Fun, food and flamenco: Students and faculty celebrate Spanish culture with “La Noche Cultural”

Nerine+Uyanik+%2812%29+and+Simren+Gupta+%2812%29+dance+together+during+the+salsa+competition+of+%22La+Noche+Cultural.%22+The+salsa+competition+took+place+at+the+end+of+the+night%2C+after++the+dinner+and+student+performances.

Erica Cai

Nerine Uyanik (12) and Simren Gupta (12) dance together during the salsa competition of "La Noche Cultural." The salsa competition took place at the end of the night, after the dinner and student performances.

by Amruta Dharmapurikar and Sally Zhu

Vibrant banners line the walls of the auxiliary gym, circling around the multi-colored round tables topped with toy maracas, sombreros and balloons that float nearby. As preparations and decorations are finalized, the bustle of excited students and beats of lively Spanish music starts to fill the air as a night of celebration— of not just a people, a language or a cuisine, but of a culture—begins.

This year’s annual Spanish Cultural Night, or “La Noche Cultural,” was hosted by the Spanish National Honor Society (SNHS) on March 6 in the auxiliary gym. Throughout the event, open to any who had taken a Spanish course in the past, faculty and students alike celebrated Spanish culture and language through traditional food and performances.

“I like everything about La Noche Cultural. It’s an opportunity for kids to enjoy the fun aspects of the language, which are food, music, dancing. They have an opportunity to express themselves in kind of a creative and fun way, and we get to party,” upper school Spanish teacher Diana Moss said.

Students first gathered in long lines inside the auxiliary gym, eager to try the paella, a traditional Spanish rice dish, prepared by members of SNHS, along with Moss and upper school Spanish teacher Isabel Garcia. Attendees enjoyed three types of paella — shrimp, chicken and vegetarian — along with tamales, chips with guacamole and a ham and cheese plate as a part of the main course.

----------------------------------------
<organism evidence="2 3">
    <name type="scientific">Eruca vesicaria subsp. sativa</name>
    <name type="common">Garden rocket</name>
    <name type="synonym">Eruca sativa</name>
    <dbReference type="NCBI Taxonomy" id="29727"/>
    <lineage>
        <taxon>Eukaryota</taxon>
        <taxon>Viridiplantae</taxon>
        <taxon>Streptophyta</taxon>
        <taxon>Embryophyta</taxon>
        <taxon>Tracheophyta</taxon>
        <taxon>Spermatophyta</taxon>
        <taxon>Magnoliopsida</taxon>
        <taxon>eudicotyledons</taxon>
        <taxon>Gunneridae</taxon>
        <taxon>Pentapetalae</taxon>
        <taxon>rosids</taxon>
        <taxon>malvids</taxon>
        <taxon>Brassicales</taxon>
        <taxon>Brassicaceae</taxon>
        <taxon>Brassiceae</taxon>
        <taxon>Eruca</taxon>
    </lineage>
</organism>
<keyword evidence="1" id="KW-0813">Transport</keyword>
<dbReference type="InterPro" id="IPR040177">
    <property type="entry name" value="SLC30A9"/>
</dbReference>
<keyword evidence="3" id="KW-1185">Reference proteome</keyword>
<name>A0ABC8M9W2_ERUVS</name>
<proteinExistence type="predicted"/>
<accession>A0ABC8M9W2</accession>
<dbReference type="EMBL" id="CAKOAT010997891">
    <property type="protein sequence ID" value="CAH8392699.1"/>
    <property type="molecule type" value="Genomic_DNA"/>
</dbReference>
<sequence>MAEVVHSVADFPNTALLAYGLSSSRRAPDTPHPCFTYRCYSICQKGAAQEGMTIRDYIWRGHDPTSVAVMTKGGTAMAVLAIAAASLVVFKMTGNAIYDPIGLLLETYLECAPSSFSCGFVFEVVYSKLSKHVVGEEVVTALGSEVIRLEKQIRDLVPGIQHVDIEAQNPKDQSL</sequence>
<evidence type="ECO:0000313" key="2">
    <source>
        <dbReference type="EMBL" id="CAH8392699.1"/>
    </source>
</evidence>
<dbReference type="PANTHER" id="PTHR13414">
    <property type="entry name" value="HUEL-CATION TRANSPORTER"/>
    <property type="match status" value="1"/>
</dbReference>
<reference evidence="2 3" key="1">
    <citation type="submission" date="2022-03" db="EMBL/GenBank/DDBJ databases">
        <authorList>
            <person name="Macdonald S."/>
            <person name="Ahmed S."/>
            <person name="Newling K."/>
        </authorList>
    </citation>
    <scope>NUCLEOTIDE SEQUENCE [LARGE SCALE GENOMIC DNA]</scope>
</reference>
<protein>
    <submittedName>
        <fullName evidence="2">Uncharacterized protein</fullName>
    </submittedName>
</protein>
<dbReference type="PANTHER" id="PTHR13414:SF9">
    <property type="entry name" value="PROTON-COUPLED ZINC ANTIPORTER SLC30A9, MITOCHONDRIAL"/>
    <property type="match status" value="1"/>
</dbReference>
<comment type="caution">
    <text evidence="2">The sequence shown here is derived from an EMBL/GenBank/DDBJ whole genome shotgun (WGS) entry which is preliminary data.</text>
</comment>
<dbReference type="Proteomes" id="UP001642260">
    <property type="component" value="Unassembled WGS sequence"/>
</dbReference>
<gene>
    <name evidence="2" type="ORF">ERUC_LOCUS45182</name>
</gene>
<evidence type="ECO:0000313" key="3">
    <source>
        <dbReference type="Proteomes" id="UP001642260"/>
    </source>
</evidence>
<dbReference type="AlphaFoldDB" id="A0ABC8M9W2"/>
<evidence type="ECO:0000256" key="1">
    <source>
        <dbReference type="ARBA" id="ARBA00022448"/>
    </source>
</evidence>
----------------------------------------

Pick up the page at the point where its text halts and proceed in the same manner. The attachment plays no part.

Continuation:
Students from all grade levels then gathered together to perform some of their favorite Spanish songs. Their audience reminisced over the sweet bitterness of “Recuérdame” from “Coco,” and laughed over the nostalgic “Vamos a la Playa,” a popular song generally introduced in the middle school Spanish curriculum.  

Some other highlights among the 15 groups that performed were upper school math teacher Jeanette Fernandez and Jacob Fernandez’s (9) traditional dance, which they have performed for many years at La Noche Cultural; Ada Praun-Petrovic’s (9) dramatic interpretation of Pablo Neruda’s famous “Ode to the Apple” and singing performances by Bel Canto and Cantilena.

“I really enjoyed both the food and the atmosphere. The performances were cool, and I liked to translate for the people who didn’t understand [all of the] Spanish,” Aria Jain (9), who is currently taking Honors Spanish 3 and attended the event, said.

During an intermission, students crowded around a large Tres Leche sheet cake, waiting to taste the traditional creamy Latin American dessert. 

Aside from organizing La Noche Cultural, SNHS members also interview Spanish-speaking staff members and go on trips together, to places like Madrid, Sevilla and Córdoba. Members also cover news with a focus on the Hispanic world, with topics ranging from immigrants to politics, and publish a variety of articles and pieces created by students on the society’s online website, Pórtico

“I think it’s important to teach people about the Spanish culture because as the Spanish National Honor Society, that’s what the purpose of our organization is,” Ashley Jazbec (12), a member of SNHS, said. “[Our goal is] to spread awareness about Spanish culture and to encourage people to appreciate it in our community.”